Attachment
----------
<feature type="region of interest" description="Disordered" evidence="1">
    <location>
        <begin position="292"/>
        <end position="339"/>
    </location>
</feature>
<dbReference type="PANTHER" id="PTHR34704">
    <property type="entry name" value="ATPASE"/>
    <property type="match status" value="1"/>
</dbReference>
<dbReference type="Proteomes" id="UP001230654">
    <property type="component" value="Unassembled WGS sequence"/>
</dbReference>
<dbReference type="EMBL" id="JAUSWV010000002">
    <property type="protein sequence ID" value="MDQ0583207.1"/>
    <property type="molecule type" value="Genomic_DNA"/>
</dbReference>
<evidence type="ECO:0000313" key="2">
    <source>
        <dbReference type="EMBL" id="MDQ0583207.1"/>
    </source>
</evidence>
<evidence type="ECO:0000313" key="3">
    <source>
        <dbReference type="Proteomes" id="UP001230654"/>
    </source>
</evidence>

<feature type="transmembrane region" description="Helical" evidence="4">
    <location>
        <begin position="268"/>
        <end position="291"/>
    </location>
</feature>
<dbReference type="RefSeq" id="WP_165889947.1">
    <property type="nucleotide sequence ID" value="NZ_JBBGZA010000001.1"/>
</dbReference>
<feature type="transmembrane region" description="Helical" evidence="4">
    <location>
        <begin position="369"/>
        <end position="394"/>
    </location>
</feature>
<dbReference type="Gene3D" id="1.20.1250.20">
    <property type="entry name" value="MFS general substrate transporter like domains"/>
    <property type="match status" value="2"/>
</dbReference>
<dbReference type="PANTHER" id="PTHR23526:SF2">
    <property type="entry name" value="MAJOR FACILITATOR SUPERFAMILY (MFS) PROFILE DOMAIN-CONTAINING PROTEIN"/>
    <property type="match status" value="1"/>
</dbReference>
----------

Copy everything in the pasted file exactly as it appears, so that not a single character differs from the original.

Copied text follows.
<feature type="region of interest" description="Disordered" evidence="1">
    <location>
        <begin position="292"/>
        <end position="339"/>
    </location>
</feature>
<dbReference type="PANTHER" id="PTHR34704">
    <property type="entry name" value="ATPASE"/>
    <property type="match status" value="1"/>
</dbReference>
<dbReference type="Proteomes" id="UP001230654">
    <property type="component" value="Unassembled WGS sequence"/>
</dbReference>
<dbReference type="EMBL" id="JAUSWV010000002">
    <property type="protein sequence ID" value="MDQ0583207.1"/>
    <property type="molecule type" value="Genomic_DNA"/>
</dbReference>
<evidence type="ECO:0000313" key="2">
    <source>
        <dbReference type="EMBL" id="MDQ0583207.1"/>
    </source>
</evidence>
<evidence type="ECO:0000313" key="3">
    <source>
        <dbReference type="Proteomes" id="UP001230654"/>
    </source>
</evidence>

<feature type="transmembrane region" description="Helical" evidence="4">
    <location>
        <begin position="268"/>
        <end position="291"/>
    </location>
</feature>
<dbReference type="RefSeq" id="WP_165889947.1">
    <property type="nucleotide sequence ID" value="NZ_JBBGZA010000001.1"/>
</dbReference>
<feature type="transmembrane region" description="Helical" evidence="4">
    <location>
        <begin position="369"/>
        <end position="394"/>
    </location>
</feature>
<dbReference type="Gene3D" id="1.20.1250.20">
    <property type="entry name" value="MFS general substrate transporter like domains"/>
    <property type="match status" value="2"/>
</dbReference>
<dbReference type="PANTHER" id="PTHR23526:SF2">
    <property type="entry name" value="MAJOR FACILITATOR SUPERFAMILY (MFS) PROFILE DOMAIN-CONTAINING PROTEIN"/>
    <property type="match status" value="1"/>
</dbReference>